The beginning of wisdom is to call things by their proper name.” 


Carolus Linnaeus, the “father of modern taxonomy,” was a Swedish botanist, zoologist, taxonomist, and physician who detailed the binomial system of nomenclature.  Nomenclature is a set, or system, of names used by a particular individual or group. This modern, two-name system classifies organisms to Genus and species. These are the two most specific levels of classification included in the taxonomic system of living things.  Scientists use this universal system to confirm the true identity of organisms with multiple common references.  General, or common, names, often describe the distinguishing characteristics of an organism and are not necessarily dedicated to one distinct creature.  The Latin-based, binomial arrangement of Genus and species is also descriptive and detailed, but unlike its common counterpart, is dedicated to a single organism.

Houstonia caerulea is the scientific name assigned to a petite, perennial species native to eastern Canada and the United States.  Clusters of these plants produce small, blue flowers with a yellow center.  The species name, caerulea, means blue, describing accurately the aquatic, azure color of the dainty blooms.  Commonly, this species is called “Bluets” by some, and “Quaker Ladies” by others.  The first name is an ode to its clumps of cerulean-colored sepals.  The second name likens the flower color to the shade of blue fabric often used by Quaker women to sew their dresses. Both the common and scientific name specify scrupulously this sweet, woodland, wildflower that welcomes Spring.

As humans, we are bestowed our legitimate name at birth.  Chosen with purpose by our parents, our name is the keystone of our character. It is the essence of our emerging existence.  As we expand our presence on this planet, our interactions with numerous individuals expose us to a system of unremitting names and endless epithets that inters our intuition and smothers our unsullied spirit.  Labels laden with judgement and laced with rancor leave us rootless in our purpose and unresolved in our own physical body, mental acuity, and emotional awareness.  The chaste connection to our elemental essence and our deep-seated divine spirit is lost.  It is buried under murky layers of misrepresentations and myths, saturated by our own acrid appellations, or the callous characterizations from others, sowing us deep in the rumination of shame, loathing, fear, and unworthiness. Pushing upwards through the terrain of trauma, acknowledging our affliction, cultivating our consciousness, and extricating ourselves from the entangled untruths of our inherent identity restores the path to our sacred center.  In claiming and cultivating this divine space, we can unearth our authenticity. We propagate our own peaceful power, cultivate our creativity, flourish in our freedom from the opinions of others, widen our intuitive wisdom, and thrive in our intrinsic truth. Richly rooted in relevance and nourished by our own heart and tenderness, our life becomes luminous.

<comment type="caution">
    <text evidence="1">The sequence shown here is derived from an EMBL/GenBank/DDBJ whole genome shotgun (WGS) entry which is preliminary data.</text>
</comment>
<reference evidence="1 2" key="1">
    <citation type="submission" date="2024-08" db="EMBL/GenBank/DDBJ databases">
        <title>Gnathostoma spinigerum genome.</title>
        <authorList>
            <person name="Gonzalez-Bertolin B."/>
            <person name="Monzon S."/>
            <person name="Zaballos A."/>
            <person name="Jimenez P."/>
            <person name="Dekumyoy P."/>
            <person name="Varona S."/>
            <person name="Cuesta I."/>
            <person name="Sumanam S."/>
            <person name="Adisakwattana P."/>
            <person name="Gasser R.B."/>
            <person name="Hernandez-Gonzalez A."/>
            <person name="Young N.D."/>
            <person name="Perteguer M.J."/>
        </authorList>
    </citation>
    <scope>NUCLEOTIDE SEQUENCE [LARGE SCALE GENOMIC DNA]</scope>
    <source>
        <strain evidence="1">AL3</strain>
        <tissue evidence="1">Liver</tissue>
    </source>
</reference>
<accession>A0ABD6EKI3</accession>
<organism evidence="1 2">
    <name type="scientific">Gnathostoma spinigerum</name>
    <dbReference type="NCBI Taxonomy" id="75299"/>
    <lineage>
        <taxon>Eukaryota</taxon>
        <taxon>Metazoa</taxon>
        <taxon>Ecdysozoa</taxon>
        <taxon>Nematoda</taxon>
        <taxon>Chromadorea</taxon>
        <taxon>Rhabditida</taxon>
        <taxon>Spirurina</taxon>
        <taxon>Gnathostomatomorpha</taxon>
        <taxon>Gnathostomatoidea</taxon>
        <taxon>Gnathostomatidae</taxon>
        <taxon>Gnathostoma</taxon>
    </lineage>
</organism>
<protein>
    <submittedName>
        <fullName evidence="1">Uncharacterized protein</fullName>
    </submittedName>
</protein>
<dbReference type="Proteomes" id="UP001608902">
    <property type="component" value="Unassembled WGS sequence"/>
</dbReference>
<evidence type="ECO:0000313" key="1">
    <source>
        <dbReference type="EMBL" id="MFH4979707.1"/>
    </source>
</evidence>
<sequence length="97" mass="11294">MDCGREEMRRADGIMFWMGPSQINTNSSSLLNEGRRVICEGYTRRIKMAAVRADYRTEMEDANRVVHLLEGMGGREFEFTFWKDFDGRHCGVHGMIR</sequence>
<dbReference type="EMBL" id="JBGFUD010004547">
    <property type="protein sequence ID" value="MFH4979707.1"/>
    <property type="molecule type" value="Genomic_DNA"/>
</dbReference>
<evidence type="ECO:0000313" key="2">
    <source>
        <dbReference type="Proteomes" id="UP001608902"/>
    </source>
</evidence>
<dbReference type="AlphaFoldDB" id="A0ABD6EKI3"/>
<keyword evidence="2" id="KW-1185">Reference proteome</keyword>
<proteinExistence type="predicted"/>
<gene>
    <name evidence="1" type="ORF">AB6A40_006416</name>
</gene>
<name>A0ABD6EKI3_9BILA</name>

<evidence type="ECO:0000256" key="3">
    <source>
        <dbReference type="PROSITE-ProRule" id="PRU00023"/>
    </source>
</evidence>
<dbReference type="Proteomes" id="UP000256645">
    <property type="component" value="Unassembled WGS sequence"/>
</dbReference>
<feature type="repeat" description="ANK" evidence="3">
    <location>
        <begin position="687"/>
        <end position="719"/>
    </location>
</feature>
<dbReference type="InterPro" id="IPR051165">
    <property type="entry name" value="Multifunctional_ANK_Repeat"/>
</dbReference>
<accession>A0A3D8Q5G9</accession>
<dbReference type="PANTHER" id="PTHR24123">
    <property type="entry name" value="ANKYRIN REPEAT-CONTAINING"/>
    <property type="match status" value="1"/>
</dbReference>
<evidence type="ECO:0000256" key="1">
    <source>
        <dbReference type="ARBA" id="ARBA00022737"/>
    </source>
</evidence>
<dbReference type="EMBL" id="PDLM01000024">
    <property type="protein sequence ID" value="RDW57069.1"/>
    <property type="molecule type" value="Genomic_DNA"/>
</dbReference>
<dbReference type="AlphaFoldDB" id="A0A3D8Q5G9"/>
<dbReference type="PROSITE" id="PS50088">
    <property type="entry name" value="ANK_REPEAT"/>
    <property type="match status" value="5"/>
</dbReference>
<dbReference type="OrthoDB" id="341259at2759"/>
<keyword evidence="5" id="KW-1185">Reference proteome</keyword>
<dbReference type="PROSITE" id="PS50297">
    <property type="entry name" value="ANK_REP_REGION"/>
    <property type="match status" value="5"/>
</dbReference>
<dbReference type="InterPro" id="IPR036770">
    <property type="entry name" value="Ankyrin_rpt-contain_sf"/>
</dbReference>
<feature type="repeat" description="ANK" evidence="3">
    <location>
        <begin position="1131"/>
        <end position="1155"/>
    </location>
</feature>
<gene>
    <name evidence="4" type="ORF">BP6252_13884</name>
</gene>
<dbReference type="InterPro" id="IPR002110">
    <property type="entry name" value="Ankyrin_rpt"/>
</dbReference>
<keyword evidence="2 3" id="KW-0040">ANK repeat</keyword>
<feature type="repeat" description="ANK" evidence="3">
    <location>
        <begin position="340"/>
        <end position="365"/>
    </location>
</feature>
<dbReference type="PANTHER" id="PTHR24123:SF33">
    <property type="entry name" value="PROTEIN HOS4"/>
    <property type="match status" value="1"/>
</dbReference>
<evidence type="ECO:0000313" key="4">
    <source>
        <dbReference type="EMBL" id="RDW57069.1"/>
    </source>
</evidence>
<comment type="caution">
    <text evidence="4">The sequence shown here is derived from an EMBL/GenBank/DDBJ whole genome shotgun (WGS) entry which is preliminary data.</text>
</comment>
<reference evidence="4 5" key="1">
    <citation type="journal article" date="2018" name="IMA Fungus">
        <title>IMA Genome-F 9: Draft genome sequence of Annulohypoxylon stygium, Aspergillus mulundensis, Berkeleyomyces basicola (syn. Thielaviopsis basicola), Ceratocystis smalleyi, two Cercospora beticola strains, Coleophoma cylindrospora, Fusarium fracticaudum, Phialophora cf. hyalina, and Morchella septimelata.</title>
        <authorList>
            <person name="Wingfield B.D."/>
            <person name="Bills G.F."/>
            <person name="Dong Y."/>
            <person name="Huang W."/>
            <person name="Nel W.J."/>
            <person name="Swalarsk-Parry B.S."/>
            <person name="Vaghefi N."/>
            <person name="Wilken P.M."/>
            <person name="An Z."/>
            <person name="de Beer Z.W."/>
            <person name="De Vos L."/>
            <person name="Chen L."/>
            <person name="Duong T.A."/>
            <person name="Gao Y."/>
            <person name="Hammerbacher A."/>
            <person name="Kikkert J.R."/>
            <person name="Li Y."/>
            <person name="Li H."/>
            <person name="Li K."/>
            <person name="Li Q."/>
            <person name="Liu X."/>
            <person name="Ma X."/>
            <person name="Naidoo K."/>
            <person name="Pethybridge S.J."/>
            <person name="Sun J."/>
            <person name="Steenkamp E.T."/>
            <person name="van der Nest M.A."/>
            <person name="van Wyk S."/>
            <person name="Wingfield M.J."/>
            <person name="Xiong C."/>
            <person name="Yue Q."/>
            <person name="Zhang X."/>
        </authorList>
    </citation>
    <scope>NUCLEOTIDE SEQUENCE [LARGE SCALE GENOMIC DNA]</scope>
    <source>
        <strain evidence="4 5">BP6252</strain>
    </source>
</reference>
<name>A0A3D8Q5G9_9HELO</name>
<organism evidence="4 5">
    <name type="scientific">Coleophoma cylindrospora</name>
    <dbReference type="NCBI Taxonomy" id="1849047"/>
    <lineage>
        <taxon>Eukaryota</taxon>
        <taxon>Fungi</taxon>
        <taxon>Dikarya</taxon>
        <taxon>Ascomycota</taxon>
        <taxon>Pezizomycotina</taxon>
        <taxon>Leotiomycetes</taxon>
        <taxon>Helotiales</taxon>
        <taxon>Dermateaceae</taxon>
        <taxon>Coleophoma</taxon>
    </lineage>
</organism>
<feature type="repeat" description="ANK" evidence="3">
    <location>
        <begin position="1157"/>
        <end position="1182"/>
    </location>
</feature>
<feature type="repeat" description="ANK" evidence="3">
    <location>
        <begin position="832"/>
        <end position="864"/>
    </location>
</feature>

Nature’s Rx

“In every walk with nature, one receives far more than he seeks.” 

John Muir

Cornered by grief and perhaps fenced in by ego, it can be hard to extricate ourselves from the heaviness of our thoughts.  I began my week with my heart steeped in sorrow.  By leaning into my feelings and Mother Nature, I ended my week with my heart awash in gratitude.

When my heart is hurting, I can……

Sit outside in solitude to create space around me to grieve freely
Walk in the woods to untangle my thoughts
Wade in the creek to cleanse my soul
Hug a tree to feel safe and included
Step barefoot in the grass to ground me in gratitude
Raise my face to the sun to welcome warmth and light
Rest in the rain to recharge and regroup
Talk with a friend to give voice to my feelings
Listen to nature’s songs to soothe my anxiety
Gaze at the stars to sit silently in humility and awe
Grow something from seed to cultivate my compassion
Inhale deeply to center my awareness
Sift soil through my hands to affirm my sacred bond to nature